The work is more than even cinematic, since much of what Schmidt offers is not merely physical description, but referential: background, allusion, emphasis, explication.
Elaboration builds on elaboration.
The School for Atheists is one of Arno Schmidt's oversize typoscript-fictions (DIN A3 in the original).
Schmidt also presents much of the text in unusual form.
Narratives run side by side, incidental notes are presented carving out portions of pages, -- and there are even a few illustrations.
In addition, Schmidt's wordplay runs riot throughout the text.
Sound is more important to Schmidt than spelling, rooting in etymology is an exercise he can't pass up at any turn, and every few sentences he forces two words where usually there is only one (beginning a word with the same letters, for example, but allowing for two endings, e.g. go- -thic/-dless, or changing the middle letters, e.g. c- -rit/-yn -ical).
And those are only the most obvious aspects of the writing.
The School for Atheists is also a work of science fiction.
It opens "at the foot of 7 October 2014", and is set largely in the German town of Tellingstedt.
The "First Doomsday" shifted the world's political landscape.
Germany is here again caught between East and West in a Cold War-type atmosphere, but the two world powers are the USA and China.
Representatives for these two nations have come to Tellingstedt to negotiate: the American Secretary of State, Nicole Kennan (also known as "ISIS") and China's foreign minister, Yuan Shi Kai.
Eventually they agree to a "Toleration Pact".
About a week's worth of negotiations and misadventures are covered, but the focus is less on the conflict between the ruling powers than on the life -- domestic and public -- of local justice of the peace, William T. Kolderup.
Kolderup is also central to the goings-on between the ISIS and Yuan, but much more of the book focusses on the behind the scenes day to day activities in the Kolderup household.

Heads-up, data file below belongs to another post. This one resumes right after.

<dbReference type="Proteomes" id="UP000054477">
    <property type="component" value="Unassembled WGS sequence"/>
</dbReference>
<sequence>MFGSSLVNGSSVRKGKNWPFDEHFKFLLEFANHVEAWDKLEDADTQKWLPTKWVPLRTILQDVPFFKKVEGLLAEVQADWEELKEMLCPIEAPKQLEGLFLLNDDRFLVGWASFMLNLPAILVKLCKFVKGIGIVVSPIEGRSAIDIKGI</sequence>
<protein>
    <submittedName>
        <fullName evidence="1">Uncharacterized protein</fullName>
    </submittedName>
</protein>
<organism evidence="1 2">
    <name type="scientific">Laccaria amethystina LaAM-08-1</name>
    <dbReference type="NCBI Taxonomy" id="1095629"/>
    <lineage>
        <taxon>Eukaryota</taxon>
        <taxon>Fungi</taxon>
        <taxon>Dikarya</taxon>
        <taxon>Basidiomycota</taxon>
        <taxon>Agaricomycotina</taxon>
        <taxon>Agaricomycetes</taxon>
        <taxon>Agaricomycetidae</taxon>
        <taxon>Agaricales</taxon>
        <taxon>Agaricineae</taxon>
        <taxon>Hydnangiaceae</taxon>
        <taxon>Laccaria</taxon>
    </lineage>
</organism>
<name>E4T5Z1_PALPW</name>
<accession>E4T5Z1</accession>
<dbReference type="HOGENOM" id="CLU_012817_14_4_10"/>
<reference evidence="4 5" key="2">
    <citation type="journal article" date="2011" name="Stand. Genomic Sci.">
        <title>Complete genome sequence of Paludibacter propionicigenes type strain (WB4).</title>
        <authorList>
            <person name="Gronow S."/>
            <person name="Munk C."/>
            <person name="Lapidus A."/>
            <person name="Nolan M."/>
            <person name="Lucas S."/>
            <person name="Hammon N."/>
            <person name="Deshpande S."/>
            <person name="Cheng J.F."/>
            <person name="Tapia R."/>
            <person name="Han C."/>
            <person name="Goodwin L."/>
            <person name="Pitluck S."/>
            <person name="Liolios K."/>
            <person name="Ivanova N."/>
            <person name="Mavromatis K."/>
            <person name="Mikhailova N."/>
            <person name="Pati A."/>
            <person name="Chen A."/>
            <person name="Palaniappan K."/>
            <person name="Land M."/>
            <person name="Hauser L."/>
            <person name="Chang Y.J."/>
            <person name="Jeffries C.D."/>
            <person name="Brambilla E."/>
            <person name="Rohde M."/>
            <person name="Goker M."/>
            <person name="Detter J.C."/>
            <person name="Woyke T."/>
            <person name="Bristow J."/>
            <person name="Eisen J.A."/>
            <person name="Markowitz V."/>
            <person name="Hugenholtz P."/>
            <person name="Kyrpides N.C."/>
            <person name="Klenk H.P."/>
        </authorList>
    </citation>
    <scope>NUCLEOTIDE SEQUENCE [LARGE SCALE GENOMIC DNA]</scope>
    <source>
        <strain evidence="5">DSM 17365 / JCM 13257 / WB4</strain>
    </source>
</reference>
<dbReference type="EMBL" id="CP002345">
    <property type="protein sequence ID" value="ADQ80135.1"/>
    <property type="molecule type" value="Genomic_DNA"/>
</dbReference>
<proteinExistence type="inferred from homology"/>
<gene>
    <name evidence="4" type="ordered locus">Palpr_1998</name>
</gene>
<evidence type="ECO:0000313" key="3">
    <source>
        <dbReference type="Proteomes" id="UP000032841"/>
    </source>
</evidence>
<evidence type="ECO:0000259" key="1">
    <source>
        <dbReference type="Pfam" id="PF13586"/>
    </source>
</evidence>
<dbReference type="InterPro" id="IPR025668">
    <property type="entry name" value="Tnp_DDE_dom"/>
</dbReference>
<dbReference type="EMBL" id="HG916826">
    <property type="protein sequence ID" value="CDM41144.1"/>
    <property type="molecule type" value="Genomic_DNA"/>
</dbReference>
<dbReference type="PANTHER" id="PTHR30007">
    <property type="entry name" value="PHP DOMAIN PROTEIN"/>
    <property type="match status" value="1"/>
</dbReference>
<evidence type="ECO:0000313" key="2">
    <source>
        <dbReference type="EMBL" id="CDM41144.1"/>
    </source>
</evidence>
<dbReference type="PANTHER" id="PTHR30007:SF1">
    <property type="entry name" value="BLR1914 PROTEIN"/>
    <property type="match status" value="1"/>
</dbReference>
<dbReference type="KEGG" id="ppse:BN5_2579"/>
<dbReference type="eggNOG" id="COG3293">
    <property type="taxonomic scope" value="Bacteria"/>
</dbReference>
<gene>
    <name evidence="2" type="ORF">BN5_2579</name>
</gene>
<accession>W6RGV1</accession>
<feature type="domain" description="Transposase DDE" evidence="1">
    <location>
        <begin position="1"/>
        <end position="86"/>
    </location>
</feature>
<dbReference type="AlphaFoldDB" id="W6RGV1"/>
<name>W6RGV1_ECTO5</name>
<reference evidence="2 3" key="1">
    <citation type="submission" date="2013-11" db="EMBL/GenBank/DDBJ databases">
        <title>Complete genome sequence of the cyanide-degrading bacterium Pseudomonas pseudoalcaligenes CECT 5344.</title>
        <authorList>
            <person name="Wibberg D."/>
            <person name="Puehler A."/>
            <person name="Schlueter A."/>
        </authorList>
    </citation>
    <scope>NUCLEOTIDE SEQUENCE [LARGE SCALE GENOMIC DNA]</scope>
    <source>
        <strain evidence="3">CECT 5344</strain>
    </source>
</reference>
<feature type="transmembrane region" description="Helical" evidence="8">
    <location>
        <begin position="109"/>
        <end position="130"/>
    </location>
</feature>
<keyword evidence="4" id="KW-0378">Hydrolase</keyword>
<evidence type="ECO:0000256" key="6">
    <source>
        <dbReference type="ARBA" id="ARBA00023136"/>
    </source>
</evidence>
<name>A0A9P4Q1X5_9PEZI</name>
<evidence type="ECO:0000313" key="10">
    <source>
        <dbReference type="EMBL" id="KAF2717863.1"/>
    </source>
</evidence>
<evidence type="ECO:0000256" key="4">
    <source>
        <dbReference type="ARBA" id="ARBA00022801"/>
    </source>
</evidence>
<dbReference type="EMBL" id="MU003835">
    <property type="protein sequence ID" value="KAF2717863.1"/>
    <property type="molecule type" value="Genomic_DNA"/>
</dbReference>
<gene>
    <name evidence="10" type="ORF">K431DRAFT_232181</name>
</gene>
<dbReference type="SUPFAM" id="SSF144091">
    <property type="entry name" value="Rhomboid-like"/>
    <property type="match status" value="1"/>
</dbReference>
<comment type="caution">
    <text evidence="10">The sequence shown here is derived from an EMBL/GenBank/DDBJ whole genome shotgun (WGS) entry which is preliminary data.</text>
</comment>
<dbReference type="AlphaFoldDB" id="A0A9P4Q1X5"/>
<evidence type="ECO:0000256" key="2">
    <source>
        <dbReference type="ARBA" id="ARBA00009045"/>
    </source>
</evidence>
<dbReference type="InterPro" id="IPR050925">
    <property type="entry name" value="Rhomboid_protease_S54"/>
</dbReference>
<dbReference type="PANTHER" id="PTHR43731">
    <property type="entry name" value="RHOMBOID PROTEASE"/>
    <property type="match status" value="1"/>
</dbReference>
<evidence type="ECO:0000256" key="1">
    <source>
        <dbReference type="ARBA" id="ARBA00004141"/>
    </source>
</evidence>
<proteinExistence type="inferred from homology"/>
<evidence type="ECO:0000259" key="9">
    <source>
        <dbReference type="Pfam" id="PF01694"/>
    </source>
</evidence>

Kolderup is an august 75, a serious, literary type -- and last bridge to the old world.
Kolderup is a true Schmidtian edifier and bookworm, and much of his conversation involves allusions to and descriptions of the obscure and forgotten texts Schmidt so loves.
The idea of "library as harem, as seraglio" is among those that appeal to him.
Kolderup's 17 year-old granddaughter, Suse, lives with him, and her friend "Nipperchen" comes to join the household too.
The young ladies liven up much of the narrative, as they face different sorts of issues.
(They also seem almost perpetually in some sort of states of undress.)
Old and new, old ways and new ways, are in constant tension -- half typical youth-contra-age, half commentary on the dystopian future Schmidt offers.
It also allows Schmidt (through Kolderup) to lecture extensively -- though, as always, in entertaining fashion.
There is a second narrative in the book as well, recounted by Kolderup: forty five years earlier, in 1969, he was on board a ship with ISIS' mother, Marjorie Kennan, and several others.
It was occasion, again, for great disputation and argument, with a somewhat literary and philosophically minded crowd.
(In a typical Schmidt touch, Kolderup's "travel library" ("ReiseBiblio") consisted solely of the two volumes of Theodor Däubler's Nordlicht and a volume of Jean Paul.)
A shipwreck back then complicated matters -- and made for more serious talk.
The situation also allowed for, in a sense, a "school for atheists".